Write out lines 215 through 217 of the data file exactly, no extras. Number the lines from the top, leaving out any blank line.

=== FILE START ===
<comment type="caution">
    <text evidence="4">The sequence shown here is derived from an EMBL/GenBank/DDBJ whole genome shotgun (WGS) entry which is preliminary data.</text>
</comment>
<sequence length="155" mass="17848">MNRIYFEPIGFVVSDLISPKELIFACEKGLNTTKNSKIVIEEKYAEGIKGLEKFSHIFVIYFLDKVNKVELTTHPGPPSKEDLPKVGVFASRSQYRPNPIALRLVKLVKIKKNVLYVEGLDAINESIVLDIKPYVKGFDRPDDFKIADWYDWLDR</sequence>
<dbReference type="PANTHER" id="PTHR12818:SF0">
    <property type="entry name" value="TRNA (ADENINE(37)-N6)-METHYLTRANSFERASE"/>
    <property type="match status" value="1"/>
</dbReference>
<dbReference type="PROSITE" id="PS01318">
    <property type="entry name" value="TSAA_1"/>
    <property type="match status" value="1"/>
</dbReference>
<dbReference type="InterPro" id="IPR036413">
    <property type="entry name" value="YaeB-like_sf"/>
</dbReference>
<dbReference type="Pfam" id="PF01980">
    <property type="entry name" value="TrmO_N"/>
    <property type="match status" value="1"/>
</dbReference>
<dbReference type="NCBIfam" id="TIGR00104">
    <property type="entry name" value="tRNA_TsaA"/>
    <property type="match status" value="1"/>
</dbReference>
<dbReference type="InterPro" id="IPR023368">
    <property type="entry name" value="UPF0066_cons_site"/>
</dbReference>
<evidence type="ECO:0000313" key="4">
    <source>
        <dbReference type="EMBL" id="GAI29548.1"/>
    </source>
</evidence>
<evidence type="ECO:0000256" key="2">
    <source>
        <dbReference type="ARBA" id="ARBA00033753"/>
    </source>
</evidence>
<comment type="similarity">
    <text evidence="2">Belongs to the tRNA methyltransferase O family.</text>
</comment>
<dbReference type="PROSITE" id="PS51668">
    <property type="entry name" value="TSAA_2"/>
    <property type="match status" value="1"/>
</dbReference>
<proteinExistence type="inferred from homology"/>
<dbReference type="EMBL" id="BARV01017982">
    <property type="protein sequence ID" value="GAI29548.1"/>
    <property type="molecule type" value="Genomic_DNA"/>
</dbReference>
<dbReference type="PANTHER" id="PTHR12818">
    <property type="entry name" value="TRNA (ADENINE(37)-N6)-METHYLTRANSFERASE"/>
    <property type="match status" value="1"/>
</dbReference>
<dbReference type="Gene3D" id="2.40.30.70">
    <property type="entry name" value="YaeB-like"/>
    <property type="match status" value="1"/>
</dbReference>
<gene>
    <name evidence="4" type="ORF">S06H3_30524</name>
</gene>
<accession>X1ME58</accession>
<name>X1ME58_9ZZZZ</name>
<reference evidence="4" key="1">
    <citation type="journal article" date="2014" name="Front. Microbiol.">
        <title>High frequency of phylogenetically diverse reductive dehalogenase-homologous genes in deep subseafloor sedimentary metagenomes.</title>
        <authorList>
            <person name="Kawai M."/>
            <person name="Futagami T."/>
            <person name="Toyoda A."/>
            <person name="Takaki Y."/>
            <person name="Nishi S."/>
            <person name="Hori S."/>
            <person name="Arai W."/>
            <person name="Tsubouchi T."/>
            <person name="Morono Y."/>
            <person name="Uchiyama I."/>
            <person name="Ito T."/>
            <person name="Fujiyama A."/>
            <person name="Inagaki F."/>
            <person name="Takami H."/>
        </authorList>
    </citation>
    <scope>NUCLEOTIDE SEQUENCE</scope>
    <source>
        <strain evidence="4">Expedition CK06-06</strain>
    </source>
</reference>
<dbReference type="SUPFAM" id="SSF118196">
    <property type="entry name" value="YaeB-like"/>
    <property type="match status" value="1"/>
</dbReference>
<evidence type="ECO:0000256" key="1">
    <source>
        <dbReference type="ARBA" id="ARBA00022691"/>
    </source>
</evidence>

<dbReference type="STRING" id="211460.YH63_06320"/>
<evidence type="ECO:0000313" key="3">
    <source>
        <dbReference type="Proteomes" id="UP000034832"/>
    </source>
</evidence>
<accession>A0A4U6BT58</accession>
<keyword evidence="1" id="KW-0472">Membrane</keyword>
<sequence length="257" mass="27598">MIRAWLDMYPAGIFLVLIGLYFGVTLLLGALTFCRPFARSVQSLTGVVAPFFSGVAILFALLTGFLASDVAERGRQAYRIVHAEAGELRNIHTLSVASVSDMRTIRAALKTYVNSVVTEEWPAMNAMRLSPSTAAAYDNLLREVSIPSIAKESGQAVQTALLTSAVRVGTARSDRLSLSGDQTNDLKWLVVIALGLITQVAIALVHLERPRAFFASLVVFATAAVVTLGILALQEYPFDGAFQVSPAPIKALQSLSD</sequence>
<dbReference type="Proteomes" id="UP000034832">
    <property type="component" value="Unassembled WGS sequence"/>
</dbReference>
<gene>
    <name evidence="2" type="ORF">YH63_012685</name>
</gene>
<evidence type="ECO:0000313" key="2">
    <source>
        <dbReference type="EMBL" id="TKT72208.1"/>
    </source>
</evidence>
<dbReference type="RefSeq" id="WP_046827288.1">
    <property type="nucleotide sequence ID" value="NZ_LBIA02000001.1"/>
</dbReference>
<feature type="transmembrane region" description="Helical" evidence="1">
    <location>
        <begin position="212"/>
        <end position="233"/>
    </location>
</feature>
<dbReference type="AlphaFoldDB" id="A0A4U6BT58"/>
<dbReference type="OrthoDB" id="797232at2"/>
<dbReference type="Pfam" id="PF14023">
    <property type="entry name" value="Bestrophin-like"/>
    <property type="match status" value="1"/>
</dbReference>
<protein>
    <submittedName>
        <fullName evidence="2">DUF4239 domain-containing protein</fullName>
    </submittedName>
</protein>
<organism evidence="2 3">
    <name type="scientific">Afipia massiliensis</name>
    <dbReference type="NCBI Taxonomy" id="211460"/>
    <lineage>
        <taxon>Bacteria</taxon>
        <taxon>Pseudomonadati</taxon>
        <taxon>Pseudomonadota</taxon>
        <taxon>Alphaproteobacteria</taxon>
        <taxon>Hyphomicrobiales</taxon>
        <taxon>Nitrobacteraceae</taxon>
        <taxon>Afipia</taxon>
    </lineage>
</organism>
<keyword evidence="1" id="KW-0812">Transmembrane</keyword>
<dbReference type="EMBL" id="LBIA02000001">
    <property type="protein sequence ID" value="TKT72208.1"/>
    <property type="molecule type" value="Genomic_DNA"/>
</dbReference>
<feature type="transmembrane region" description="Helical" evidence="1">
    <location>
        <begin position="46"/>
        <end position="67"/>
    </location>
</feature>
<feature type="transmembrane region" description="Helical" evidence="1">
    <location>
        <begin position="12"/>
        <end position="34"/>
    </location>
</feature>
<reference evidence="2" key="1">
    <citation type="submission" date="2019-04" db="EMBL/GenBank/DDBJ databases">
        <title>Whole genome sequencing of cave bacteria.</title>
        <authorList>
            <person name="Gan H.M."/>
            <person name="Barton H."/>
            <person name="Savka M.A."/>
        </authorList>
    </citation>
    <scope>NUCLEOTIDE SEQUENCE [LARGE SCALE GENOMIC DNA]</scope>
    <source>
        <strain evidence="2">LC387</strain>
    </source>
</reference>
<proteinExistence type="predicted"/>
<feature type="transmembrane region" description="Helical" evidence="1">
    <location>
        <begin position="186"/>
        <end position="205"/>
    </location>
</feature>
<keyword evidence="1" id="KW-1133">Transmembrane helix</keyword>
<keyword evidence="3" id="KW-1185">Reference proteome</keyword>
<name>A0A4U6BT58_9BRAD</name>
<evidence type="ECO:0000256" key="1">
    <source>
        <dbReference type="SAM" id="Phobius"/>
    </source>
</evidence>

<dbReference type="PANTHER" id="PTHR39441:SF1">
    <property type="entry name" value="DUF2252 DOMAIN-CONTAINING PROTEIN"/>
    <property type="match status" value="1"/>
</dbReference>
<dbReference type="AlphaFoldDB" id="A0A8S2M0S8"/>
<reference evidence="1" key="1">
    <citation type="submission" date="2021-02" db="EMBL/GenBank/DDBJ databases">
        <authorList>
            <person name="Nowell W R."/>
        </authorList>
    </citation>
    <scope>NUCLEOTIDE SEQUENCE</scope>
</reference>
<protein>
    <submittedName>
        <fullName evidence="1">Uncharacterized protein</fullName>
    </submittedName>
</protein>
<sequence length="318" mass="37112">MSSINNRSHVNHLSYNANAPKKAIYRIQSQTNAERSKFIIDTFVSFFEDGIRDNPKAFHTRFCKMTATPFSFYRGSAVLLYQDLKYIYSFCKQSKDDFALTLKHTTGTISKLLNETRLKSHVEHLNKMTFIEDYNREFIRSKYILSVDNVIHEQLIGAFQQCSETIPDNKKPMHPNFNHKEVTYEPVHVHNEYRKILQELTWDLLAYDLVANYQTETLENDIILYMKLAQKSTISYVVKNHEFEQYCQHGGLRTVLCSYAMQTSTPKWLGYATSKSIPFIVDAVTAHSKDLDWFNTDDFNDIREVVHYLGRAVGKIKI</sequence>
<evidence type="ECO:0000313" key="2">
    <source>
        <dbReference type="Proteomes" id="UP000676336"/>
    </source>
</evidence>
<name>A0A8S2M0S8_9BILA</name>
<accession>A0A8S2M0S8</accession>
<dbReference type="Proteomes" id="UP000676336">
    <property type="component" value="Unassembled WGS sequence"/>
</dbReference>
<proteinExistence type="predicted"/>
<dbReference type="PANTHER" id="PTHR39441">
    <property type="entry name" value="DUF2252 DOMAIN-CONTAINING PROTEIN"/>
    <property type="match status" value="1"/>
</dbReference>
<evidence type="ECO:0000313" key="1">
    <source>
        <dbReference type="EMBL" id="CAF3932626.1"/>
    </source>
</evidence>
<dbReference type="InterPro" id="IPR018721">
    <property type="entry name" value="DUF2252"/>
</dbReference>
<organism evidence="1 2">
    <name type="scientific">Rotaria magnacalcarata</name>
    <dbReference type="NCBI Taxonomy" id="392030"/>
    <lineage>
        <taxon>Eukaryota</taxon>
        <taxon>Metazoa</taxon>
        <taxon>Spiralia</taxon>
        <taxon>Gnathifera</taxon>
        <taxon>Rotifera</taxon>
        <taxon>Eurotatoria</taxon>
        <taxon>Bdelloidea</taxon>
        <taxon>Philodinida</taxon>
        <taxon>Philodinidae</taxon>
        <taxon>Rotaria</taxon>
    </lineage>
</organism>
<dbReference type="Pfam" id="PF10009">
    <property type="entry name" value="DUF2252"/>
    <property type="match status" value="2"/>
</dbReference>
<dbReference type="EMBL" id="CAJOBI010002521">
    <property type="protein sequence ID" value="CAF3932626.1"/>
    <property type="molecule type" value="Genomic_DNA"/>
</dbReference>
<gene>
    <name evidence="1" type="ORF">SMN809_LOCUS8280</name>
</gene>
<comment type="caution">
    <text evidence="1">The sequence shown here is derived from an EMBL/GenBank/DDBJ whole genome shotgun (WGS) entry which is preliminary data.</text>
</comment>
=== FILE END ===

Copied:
    <source>
        <dbReference type="Proteomes" id="UP000676336"/>
    </source>